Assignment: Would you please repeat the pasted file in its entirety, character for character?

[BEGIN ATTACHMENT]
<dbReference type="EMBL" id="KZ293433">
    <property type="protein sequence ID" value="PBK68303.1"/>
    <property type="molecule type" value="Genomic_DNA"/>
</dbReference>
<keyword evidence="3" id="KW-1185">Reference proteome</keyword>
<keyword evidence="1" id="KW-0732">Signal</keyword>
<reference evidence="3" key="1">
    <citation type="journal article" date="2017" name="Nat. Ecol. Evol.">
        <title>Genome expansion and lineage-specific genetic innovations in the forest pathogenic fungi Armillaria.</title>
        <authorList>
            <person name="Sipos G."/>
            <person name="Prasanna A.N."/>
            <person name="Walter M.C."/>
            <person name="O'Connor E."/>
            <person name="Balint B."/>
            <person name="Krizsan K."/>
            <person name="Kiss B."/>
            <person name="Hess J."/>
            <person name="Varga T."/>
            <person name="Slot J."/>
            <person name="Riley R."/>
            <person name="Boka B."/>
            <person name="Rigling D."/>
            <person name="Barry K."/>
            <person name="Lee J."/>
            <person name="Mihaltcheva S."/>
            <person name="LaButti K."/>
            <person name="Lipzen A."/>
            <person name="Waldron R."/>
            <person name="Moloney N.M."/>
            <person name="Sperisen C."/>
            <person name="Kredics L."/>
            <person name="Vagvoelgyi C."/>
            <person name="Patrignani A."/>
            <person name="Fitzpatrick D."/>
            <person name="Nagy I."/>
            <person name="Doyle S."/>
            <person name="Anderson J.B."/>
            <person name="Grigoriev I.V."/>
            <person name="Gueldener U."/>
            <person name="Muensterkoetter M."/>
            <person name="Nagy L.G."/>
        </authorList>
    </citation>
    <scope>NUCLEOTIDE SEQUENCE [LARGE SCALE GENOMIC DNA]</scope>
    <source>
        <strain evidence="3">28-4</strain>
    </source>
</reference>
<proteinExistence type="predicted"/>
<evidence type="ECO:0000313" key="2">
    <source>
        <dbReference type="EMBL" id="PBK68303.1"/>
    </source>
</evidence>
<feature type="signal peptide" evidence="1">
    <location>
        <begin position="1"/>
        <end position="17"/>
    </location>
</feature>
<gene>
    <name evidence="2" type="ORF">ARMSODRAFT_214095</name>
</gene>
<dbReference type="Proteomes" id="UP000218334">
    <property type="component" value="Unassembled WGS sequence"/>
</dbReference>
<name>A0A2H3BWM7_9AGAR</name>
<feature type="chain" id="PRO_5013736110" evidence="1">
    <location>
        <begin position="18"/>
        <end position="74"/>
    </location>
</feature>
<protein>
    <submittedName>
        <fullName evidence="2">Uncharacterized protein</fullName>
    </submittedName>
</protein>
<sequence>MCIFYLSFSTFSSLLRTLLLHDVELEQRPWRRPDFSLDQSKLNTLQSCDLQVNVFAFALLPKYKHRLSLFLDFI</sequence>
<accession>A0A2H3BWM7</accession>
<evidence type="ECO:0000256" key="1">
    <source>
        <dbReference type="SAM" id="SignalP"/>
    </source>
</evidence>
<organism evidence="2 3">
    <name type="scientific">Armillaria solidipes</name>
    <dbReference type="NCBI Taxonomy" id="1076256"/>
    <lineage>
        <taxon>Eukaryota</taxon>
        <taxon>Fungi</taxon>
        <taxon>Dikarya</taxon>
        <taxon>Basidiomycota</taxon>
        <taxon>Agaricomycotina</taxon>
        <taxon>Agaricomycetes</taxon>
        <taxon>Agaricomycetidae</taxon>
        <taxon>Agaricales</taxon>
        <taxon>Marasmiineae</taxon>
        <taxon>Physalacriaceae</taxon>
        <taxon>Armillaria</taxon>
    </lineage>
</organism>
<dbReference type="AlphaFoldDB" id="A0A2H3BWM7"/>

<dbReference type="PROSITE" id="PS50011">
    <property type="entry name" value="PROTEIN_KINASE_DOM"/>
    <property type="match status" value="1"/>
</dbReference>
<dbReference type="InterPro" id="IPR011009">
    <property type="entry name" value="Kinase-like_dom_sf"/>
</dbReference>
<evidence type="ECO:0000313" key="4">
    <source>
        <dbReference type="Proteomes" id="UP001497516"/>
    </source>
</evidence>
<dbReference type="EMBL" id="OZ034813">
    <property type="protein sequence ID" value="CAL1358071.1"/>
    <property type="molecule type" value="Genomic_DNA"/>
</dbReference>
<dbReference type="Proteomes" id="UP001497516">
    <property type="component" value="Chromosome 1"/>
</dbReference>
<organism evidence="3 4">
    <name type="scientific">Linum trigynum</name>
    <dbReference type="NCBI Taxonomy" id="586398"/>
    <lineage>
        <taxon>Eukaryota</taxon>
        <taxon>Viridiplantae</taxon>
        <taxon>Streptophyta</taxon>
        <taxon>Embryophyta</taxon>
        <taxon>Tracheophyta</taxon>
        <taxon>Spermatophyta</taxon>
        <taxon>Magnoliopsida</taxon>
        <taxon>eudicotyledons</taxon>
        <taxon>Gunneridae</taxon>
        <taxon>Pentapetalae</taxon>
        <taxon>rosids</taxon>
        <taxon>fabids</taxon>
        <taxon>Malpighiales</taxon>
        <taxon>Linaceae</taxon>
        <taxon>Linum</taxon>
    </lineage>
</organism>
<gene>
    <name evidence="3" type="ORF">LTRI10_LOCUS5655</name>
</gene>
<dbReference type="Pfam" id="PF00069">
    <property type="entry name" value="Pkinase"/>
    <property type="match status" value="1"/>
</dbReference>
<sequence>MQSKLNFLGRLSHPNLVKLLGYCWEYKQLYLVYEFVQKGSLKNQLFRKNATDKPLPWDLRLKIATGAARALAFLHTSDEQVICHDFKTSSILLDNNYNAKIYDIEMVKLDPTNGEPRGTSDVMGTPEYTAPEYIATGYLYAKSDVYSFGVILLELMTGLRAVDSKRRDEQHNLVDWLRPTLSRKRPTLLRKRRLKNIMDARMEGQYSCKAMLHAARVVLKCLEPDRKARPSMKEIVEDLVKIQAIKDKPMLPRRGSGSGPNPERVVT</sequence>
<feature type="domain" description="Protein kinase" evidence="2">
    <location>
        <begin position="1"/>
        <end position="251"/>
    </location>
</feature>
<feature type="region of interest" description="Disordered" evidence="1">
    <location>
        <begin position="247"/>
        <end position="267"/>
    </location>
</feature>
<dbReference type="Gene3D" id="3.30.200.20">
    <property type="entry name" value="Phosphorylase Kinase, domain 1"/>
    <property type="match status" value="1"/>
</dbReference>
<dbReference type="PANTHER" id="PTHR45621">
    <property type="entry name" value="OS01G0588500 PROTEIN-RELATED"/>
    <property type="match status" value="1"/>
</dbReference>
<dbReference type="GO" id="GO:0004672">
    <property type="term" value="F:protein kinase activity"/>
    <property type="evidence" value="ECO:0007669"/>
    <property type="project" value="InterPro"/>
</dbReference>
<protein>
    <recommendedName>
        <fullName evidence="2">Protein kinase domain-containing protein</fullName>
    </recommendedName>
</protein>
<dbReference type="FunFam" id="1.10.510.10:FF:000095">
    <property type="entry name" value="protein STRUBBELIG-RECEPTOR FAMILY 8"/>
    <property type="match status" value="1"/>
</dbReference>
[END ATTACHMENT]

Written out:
<dbReference type="EMBL" id="KZ293433">
    <property type="protein sequence ID" value="PBK68303.1"/>
    <property type="molecule type" value="Genomic_DNA"/>
</dbReference>
<keyword evidence="3" id="KW-1185">Reference proteome</keyword>
<keyword evidence="1" id="KW-0732">Signal</keyword>
<reference evidence="3" key="1">
    <citation type="journal article" date="2017" name="Nat. Ecol. Evol.">
        <title>Genome expansion and lineage-specific genetic innovations in the forest pathogenic fungi Armillaria.</title>
        <authorList>
            <person name="Sipos G."/>
            <person name="Prasanna A.N."/>
            <person name="Walter M.C."/>
            <person name="O'Connor E."/>
            <person name="Balint B."/>
            <person name="Krizsan K."/>
            <person name="Kiss B."/>
            <person name="Hess J."/>
            <person name="Varga T."/>
            <person name="Slot J."/>
            <person name="Riley R."/>
            <person name="Boka B."/>
            <person name="Rigling D."/>
            <person name="Barry K."/>
            <person name="Lee J."/>
            <person name="Mihaltcheva S."/>
            <person name="LaButti K."/>
            <person name="Lipzen A."/>
            <person name="Waldron R."/>
            <person name="Moloney N.M."/>
            <person name="Sperisen C."/>
            <person name="Kredics L."/>
            <person name="Vagvoelgyi C."/>
            <person name="Patrignani A."/>
            <person name="Fitzpatrick D."/>
            <person name="Nagy I."/>
            <person name="Doyle S."/>
            <person name="Anderson J.B."/>
            <person name="Grigoriev I.V."/>
            <person name="Gueldener U."/>
            <person name="Muensterkoetter M."/>
            <person name="Nagy L.G."/>
        </authorList>
    </citation>
    <scope>NUCLEOTIDE SEQUENCE [LARGE SCALE GENOMIC DNA]</scope>
    <source>
        <strain evidence="3">28-4</strain>
    </source>
</reference>
<proteinExistence type="predicted"/>
<evidence type="ECO:0000313" key="2">
    <source>
        <dbReference type="EMBL" id="PBK68303.1"/>
    </source>
</evidence>
<feature type="signal peptide" evidence="1">
    <location>
        <begin position="1"/>
        <end position="17"/>
    </location>
</feature>
<gene>
    <name evidence="2" type="ORF">ARMSODRAFT_214095</name>
</gene>
<dbReference type="Proteomes" id="UP000218334">
    <property type="component" value="Unassembled WGS sequence"/>
</dbReference>
<name>A0A2H3BWM7_9AGAR</name>
<feature type="chain" id="PRO_5013736110" evidence="1">
    <location>
        <begin position="18"/>
        <end position="74"/>
    </location>
</feature>
<protein>
    <submittedName>
        <fullName evidence="2">Uncharacterized protein</fullName>
    </submittedName>
</protein>
<sequence>MCIFYLSFSTFSSLLRTLLLHDVELEQRPWRRPDFSLDQSKLNTLQSCDLQVNVFAFALLPKYKHRLSLFLDFI</sequence>
<accession>A0A2H3BWM7</accession>
<evidence type="ECO:0000256" key="1">
    <source>
        <dbReference type="SAM" id="SignalP"/>
    </source>
</evidence>
<organism evidence="2 3">
    <name type="scientific">Armillaria solidipes</name>
    <dbReference type="NCBI Taxonomy" id="1076256"/>
    <lineage>
        <taxon>Eukaryota</taxon>
        <taxon>Fungi</taxon>
        <taxon>Dikarya</taxon>
        <taxon>Basidiomycota</taxon>
        <taxon>Agaricomycotina</taxon>
        <taxon>Agaricomycetes</taxon>
        <taxon>Agaricomycetidae</taxon>
        <taxon>Agaricales</taxon>
        <taxon>Marasmiineae</taxon>
        <taxon>Physalacriaceae</taxon>
        <taxon>Armillaria</taxon>
    </lineage>
</organism>
<dbReference type="AlphaFoldDB" id="A0A2H3BWM7"/>

<dbReference type="PROSITE" id="PS50011">
    <property type="entry name" value="PROTEIN_KINASE_DOM"/>
    <property type="match status" value="1"/>
</dbReference>
<dbReference type="InterPro" id="IPR011009">
    <property type="entry name" value="Kinase-like_dom_sf"/>
</dbReference>
<evidence type="ECO:0000313" key="4">
    <source>
        <dbReference type="Proteomes" id="UP001497516"/>
    </source>
</evidence>
<dbReference type="EMBL" id="OZ034813">
    <property type="protein sequence ID" value="CAL1358071.1"/>
    <property type="molecule type" value="Genomic_DNA"/>
</dbReference>
<dbReference type="Proteomes" id="UP001497516">
    <property type="component" value="Chromosome 1"/>
</dbReference>
<organism evidence="3 4">
    <name type="scientific">Linum trigynum</name>
    <dbReference type="NCBI Taxonomy" id="586398"/>
    <lineage>
        <taxon>Eukaryota</taxon>
        <taxon>Viridiplantae</taxon>
        <taxon>Streptophyta</taxon>
        <taxon>Embryophyta</taxon>
        <taxon>Tracheophyta</taxon>
        <taxon>Spermatophyta</taxon>
        <taxon>Magnoliopsida</taxon>
        <taxon>eudicotyledons</taxon>
        <taxon>Gunneridae</taxon>
        <taxon>Pentapetalae</taxon>
        <taxon>rosids</taxon>
        <taxon>fabids</taxon>
        <taxon>Malpighiales</taxon>
        <taxon>Linaceae</taxon>
        <taxon>Linum</taxon>
    </lineage>
</organism>
<gene>
    <name evidence="3" type="ORF">LTRI10_LOCUS5655</name>
</gene>
<dbReference type="Pfam" id="PF00069">
    <property type="entry name" value="Pkinase"/>
    <property type="match status" value="1"/>
</dbReference>
<sequence>MQSKLNFLGRLSHPNLVKLLGYCWEYKQLYLVYEFVQKGSLKNQLFRKNATDKPLPWDLRLKIATGAARALAFLHTSDEQVICHDFKTSSILLDNNYNAKIYDIEMVKLDPTNGEPRGTSDVMGTPEYTAPEYIATGYLYAKSDVYSFGVILLELMTGLRAVDSKRRDEQHNLVDWLRPTLSRKRPTLLRKRRLKNIMDARMEGQYSCKAMLHAARVVLKCLEPDRKARPSMKEIVEDLVKIQAIKDKPMLPRRGSGSGPNPERVVT</sequence>
<feature type="domain" description="Protein kinase" evidence="2">
    <location>
        <begin position="1"/>
        <end position="251"/>
    </location>
</feature>
<feature type="region of interest" description="Disordered" evidence="1">
    <location>
        <begin position="247"/>
        <end position="267"/>
    </location>
</feature>
<dbReference type="Gene3D" id="3.30.200.20">
    <property type="entry name" value="Phosphorylase Kinase, domain 1"/>
    <property type="match status" value="1"/>
</dbReference>
<dbReference type="PANTHER" id="PTHR45621">
    <property type="entry name" value="OS01G0588500 PROTEIN-RELATED"/>
    <property type="match status" value="1"/>
</dbReference>
<dbReference type="GO" id="GO:0004672">
    <property type="term" value="F:protein kinase activity"/>
    <property type="evidence" value="ECO:0007669"/>
    <property type="project" value="InterPro"/>
</dbReference>
<protein>
    <recommendedName>
        <fullName evidence="2">Protein kinase domain-containing protein</fullName>
    </recommendedName>
</protein>
<dbReference type="FunFam" id="1.10.510.10:FF:000095">
    <property type="entry name" value="protein STRUBBELIG-RECEPTOR FAMILY 8"/>
    <property type="match status" value="1"/>
</dbReference>